What’s Next?

I did an interview wth HuffPo Gay Voices. Of course some might call this an admission of defeat—because I repeat my belief that it is clear they now have 5 votes for gay marriage on the Supreme Court.

But really it is about taking up the next battle. If true, what next for those of us who do not believe in gay marriage?

A taste here:
‘ What’s next? In my view people who believe in the traditional understanding of marriage, and believe that it matters, have to become a creative minority, finding way to both express these sexual views, culturally, artistically and intellectually and to engage with the newly dominant cultural view of marriage respectfully but not submissively.

Lots of thoughts packed into the latter sentence.

As for social conservatives as a political movement, even to retain religious liberty protections is going to require a new and more serious engagement with politics. Gay rights people donate enormously more money to direct political action than Christian conservatives who tend to prefer giving to [501(c)(3) nonprofit, tax-exempt] ministries who do research, pastor-organizing and spokespersoning — which is fine as long as you don’t imagine you are going to have sufficient political influence that way. It’s a failed strategy on its own.’

On the Arizona religious liberty law Gov Jan Brewer vetoed;

‘What I see, as I suspect you do: powerful corporations, elite institutions are all lining up to protect and proclaim the dignity of gay people. Small numbers of unusually devoted Christians are just trying to feed their kids. I do not see who is benefited really by putting them out of business. Melissa has five kids, her husband (I was told) now hauls garbage. I understand it would be a rude shock to realize the woman happy to bake you cupcakes doesn’t want to bake your happy wedding cake, but I really don’t get deciding to put her out of business. It is abstract justice versus real concrete and unreasonable harm.”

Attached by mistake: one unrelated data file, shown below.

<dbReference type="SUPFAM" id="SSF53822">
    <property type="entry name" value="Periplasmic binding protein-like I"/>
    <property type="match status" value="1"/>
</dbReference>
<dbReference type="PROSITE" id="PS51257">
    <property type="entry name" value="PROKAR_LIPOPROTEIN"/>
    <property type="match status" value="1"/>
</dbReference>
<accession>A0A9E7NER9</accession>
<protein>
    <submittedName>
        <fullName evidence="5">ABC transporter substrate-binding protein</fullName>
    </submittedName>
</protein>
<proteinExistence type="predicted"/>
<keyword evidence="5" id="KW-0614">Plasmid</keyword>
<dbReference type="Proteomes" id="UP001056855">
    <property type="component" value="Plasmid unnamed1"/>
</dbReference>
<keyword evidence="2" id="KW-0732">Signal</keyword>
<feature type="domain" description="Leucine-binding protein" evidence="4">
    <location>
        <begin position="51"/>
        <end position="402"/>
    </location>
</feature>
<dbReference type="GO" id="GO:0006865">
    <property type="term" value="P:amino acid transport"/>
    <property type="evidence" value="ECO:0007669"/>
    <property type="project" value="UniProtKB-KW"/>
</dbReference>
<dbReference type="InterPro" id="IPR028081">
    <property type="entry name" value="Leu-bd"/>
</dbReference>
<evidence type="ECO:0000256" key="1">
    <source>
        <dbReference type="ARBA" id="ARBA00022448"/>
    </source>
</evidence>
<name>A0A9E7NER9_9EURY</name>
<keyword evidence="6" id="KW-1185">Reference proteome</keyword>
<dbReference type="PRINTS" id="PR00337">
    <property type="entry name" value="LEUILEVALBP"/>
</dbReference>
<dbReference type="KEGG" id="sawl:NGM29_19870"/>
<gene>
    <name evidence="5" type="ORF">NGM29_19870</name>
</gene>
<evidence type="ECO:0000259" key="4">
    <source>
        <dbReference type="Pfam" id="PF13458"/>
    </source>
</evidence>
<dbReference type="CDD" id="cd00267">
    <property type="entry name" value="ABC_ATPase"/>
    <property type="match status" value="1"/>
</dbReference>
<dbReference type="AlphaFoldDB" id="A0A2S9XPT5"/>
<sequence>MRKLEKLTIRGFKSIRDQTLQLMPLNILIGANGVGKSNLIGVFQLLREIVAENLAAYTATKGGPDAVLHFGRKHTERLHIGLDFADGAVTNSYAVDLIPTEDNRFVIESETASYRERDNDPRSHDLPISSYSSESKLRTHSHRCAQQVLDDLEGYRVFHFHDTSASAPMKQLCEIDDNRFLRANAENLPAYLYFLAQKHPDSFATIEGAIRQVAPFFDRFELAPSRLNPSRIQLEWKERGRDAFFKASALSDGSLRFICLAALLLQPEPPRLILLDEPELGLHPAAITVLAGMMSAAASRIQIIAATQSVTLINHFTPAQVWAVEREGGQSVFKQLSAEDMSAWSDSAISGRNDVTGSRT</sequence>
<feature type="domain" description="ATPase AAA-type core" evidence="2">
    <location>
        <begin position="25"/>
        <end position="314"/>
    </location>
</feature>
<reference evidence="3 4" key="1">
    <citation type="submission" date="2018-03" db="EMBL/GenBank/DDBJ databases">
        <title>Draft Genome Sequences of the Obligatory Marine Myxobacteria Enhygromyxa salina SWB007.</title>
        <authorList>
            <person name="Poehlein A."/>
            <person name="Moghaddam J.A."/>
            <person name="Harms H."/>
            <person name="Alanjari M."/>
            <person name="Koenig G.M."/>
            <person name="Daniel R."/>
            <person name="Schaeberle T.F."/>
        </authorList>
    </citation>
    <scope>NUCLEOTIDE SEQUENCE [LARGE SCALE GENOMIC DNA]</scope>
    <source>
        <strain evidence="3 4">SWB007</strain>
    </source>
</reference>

On polls showing support for gay marriage growing, including among religious people:

‘ I would not expect religious people to remain insulated, which is one reason of course I thought the fight over [same-sex marriage bans] matters culturally and broadly. It is not just a matter of making some gay couples happy by providing benefits to help them live their lives with no consequences for anyone else. It’s a broad cultural shift redefining not only the place of gay people in society but of traditional religious believers as well. And also of what marriage is and what it means.

A lot of people are going to want to escape from the moral disapproval and really sometimes the open hatred directed at you for maintaining the classic view of marriage — the view that I would say goes something like this, at least in my head and heart: “We are born male and female, our bodies contain a call to come together in love to make and raise the next generation as their mothers and fathers. Yes, many people, for a variety of reasons some, under their control and many not, are not going to end up being married; we should be as kind to one another as we can manage.’

This is the view being discarded and many people will try in a variety of ways to reconcile the new culturally dominant marriage narrative with their religious views and their views about human nature. I am one of those who believe my job is to explain, first to myself and then possibly to others, why I cannot. ”

Thank you for our fellowship, and your courage. Together we face the next phase: creatively working to sustain a culture–or a subculture– of marriage under very challenging new conditions.

In Christ,
Maggie

8 comments
lhfry
lhfry

Those of us who oppose same sex marriage do so NOT on the basis of status, but because we object to the BEHAVIOR it represents. No one knows what "causes" homosexuality and no new advance has been made in our understanding of it that would cause the various psychological and medical associations to insist that we now view it as an inborn trait like race.